For reference, the top tax bracket here is about $185,000. Be sure to keep track of where your employee works, too. With relatively short flights to and from the US east coast, your UK employee may come to the US and do work. Depending on where the employee does work inside the US, they may be subject to tax withholdings in that state. If you’re bringing the employee into the US to work, even for a day, they may also need a visa.
Step 6: Pay Employees
Now that you’ve reached the point of calculating your payroll, it’s time to pay your employees. Make sure you’re following the pay schedule you’ve previously outlined.
If you have just a single or a handful of employees in the UK, you may want to outsource your payroll to a local provider. They will be licensed and familiar with UK payroll laws and processes. While you’ll pay them a fee, it’ll likely be worth your time for just a few workers.
However, if you have more employees or plan on dramatically expanding your UK workforce, you may want to do payroll in-house. Make sure you or your payroll team are familiar with UK payroll laws and deductions to ensure you’re making the right deductions from employees’ paychecks and sending tax payments to the right UK government authorities.
On or before payday, you must also provide employees with a pay stub, often called a payslip in the UK. These must show:
- Gross wages for the pay period
- Net wages for the pay period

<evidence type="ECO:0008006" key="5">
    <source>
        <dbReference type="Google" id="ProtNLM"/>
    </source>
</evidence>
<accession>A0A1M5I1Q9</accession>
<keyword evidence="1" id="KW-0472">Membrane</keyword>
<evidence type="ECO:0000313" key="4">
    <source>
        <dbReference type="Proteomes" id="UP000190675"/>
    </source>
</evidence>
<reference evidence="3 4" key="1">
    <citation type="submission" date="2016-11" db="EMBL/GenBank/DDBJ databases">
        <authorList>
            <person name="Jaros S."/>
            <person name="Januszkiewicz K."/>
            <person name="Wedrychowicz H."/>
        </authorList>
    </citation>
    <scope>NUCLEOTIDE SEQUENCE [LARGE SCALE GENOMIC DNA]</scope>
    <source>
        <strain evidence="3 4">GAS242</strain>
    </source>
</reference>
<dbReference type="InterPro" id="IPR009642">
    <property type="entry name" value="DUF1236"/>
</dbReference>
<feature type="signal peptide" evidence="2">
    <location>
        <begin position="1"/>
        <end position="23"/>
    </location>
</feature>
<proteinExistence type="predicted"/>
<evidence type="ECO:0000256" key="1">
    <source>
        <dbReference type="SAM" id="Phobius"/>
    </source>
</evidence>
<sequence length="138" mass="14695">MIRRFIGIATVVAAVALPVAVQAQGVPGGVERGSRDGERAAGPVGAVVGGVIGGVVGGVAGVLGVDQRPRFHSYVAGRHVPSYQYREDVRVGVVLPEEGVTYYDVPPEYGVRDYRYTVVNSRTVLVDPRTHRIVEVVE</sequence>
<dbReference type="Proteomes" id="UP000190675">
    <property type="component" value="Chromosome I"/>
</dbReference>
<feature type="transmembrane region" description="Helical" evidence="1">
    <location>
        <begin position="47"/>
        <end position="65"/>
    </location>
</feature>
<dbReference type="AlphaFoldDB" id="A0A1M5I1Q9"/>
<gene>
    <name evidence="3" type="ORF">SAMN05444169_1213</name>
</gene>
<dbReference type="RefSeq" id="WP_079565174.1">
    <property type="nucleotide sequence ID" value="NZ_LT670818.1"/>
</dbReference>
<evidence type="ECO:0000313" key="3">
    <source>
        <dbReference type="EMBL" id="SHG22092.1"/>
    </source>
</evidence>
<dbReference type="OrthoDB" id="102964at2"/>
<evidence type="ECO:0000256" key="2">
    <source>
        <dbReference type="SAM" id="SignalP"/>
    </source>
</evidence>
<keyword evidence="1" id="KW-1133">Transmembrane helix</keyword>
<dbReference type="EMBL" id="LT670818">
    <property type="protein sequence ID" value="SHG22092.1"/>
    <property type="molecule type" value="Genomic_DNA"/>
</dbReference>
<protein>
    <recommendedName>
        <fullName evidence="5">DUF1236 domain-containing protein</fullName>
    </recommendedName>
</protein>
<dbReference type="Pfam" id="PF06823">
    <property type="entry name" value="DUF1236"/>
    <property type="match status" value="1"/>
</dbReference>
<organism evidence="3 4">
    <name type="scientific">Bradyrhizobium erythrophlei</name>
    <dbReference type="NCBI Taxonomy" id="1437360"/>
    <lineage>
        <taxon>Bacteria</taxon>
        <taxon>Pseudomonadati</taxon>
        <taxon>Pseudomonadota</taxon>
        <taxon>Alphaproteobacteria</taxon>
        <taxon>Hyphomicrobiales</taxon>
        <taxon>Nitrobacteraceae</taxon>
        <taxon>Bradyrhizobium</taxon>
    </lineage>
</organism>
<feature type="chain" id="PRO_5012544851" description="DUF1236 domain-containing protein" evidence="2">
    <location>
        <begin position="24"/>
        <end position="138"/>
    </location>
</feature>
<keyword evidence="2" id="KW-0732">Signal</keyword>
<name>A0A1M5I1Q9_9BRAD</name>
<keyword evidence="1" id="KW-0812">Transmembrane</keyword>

- The number of hours worked and if the pay varied
Your payroll software will be able to produce the payslips for you. The payslips can be provided on paper or electronically. You also need to report your pay to HMRC on or before each payday. Your payroll software will also be able to generate this information for you.
Step 7: Document & Store Your Payroll Records
Payroll records in the UK must be kept for at least three years. Your payroll records should include the basic employee data mentioned in step 4, as well as (at a minimum):
- The dates of employment and rate of pay
- The frequency of pay
- Net employee pay
- HMRC reports and payments
- Tax code notices
The HMRC routinely checks employer records. If you do not have what is required, it may estimate what you have to pay and charge a penalty of up to £3,000.
Doing payroll in the UK for the first time is not as hard as in other foreign countries. With similar processes to the US, you’ll find it won’t take long to get the hang of it. Just make sure you take your time and set everything up correctly from the start.